The aorta is the artery that carries oxygen-rich blood away from the heart and on to other arteries that distribute it throughout the body. Aortic aneurysms develop when a weakened area of the aorta balloons or expands. Aortic aneurysms can occur in the stomach area (abdominal aortic aneurysm) or the chest area (thoracic aortic aneurysm) or may involve both (thoracoabdominal aortic aneurysm).
Abdominal aortic aneurysms are relatively common and can also be life-threatening if they burst and cause severe internal bleeding. Symptoms may include:
- A pulsating sensation in the abdomen
- Pain in the abdomen radiating toward the back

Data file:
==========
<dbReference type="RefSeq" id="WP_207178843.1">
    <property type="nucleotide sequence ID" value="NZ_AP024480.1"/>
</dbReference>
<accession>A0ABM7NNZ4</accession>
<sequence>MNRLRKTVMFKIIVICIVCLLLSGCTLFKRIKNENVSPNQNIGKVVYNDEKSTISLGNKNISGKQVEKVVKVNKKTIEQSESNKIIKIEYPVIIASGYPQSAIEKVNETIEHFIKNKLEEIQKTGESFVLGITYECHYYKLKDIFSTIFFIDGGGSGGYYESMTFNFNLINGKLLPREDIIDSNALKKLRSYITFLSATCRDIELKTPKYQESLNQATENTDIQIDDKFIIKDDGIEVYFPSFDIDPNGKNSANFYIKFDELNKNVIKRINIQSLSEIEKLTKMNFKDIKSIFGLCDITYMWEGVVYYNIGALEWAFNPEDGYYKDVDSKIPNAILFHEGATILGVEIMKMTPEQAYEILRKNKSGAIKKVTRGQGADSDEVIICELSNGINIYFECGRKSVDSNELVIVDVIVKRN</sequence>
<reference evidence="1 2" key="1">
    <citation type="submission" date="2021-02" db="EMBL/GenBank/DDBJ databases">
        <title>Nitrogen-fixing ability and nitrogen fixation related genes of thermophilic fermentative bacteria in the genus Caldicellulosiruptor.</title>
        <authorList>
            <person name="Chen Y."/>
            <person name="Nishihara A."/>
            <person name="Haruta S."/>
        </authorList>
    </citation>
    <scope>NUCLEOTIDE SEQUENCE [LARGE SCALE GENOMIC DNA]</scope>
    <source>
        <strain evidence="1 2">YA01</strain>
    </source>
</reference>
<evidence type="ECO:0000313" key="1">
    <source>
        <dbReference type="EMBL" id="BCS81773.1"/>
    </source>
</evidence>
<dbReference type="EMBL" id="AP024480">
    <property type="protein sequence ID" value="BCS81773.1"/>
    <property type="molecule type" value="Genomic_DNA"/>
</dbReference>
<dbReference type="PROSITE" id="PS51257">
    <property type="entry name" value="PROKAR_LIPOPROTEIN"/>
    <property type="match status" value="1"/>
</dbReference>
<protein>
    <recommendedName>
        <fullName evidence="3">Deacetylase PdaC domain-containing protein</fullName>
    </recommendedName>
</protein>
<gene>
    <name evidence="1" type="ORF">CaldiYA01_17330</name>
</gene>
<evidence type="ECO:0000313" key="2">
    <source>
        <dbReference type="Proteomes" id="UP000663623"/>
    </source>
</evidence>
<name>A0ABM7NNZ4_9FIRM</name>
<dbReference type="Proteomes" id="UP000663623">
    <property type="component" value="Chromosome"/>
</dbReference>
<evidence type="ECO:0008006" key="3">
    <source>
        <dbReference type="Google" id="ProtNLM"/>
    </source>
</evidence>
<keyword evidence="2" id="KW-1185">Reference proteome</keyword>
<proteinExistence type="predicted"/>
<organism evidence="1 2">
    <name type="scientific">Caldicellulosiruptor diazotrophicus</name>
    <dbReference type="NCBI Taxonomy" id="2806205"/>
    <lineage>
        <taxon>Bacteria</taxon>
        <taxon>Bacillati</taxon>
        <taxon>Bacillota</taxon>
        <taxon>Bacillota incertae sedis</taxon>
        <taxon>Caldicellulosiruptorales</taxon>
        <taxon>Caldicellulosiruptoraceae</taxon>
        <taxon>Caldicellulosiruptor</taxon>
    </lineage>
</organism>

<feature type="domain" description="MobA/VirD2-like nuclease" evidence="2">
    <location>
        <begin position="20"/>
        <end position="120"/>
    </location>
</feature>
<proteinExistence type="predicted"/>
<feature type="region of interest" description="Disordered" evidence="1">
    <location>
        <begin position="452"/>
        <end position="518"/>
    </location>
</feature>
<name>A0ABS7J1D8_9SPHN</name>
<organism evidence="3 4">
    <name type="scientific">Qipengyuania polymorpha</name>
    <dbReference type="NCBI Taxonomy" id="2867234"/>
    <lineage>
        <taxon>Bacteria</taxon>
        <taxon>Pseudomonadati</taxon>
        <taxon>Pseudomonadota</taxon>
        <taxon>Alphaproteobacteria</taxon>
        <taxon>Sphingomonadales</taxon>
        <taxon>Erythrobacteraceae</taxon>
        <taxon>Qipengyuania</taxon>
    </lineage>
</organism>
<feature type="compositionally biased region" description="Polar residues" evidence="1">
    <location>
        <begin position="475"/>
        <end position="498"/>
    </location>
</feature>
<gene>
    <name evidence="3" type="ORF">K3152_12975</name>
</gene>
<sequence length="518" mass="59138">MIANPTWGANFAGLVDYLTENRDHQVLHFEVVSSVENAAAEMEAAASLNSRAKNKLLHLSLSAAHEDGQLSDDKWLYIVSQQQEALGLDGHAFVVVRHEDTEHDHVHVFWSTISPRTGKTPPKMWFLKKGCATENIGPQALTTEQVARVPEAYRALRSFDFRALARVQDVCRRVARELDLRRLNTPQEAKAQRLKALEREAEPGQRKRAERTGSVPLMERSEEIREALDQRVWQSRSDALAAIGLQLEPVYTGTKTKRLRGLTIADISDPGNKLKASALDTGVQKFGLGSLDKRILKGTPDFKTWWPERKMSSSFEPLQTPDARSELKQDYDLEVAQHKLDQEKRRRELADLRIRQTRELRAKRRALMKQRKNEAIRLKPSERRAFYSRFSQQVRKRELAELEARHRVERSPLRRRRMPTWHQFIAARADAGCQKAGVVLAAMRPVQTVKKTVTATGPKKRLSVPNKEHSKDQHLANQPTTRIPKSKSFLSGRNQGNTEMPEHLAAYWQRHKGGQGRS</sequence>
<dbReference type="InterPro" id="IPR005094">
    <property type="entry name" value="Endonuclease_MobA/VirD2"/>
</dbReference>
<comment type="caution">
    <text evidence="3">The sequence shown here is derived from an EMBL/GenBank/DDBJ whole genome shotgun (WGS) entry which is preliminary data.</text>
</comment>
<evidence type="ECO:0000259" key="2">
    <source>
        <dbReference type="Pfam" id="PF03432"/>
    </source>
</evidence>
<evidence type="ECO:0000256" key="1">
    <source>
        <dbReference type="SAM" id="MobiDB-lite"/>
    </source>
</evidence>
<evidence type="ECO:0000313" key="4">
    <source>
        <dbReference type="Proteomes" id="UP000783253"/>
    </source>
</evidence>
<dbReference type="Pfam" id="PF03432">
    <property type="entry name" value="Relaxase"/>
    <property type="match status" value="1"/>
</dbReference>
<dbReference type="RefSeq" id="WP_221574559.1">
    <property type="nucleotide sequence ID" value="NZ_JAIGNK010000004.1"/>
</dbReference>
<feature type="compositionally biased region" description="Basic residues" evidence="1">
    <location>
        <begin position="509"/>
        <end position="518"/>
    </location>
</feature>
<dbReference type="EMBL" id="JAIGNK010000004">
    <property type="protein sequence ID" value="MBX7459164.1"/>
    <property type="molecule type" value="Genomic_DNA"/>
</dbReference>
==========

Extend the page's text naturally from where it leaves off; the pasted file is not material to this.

A minor thoracic aortic aneurysm may have little effect on an individual, but can also be life-threatening if it bursts and causes severe internal bleeding. Symptoms may include:
- Upper chest and back pain
- A dull pain near the breastbone or upper back
An aneurysm can grow large and rupture (burst) or dissect. A rupture causes dangerous bleeding inside the body. A dissection is a split in one or more layers of the artery wall. The split causes bleeding into and along the layers of the artery wall. This is almost always a fatal event.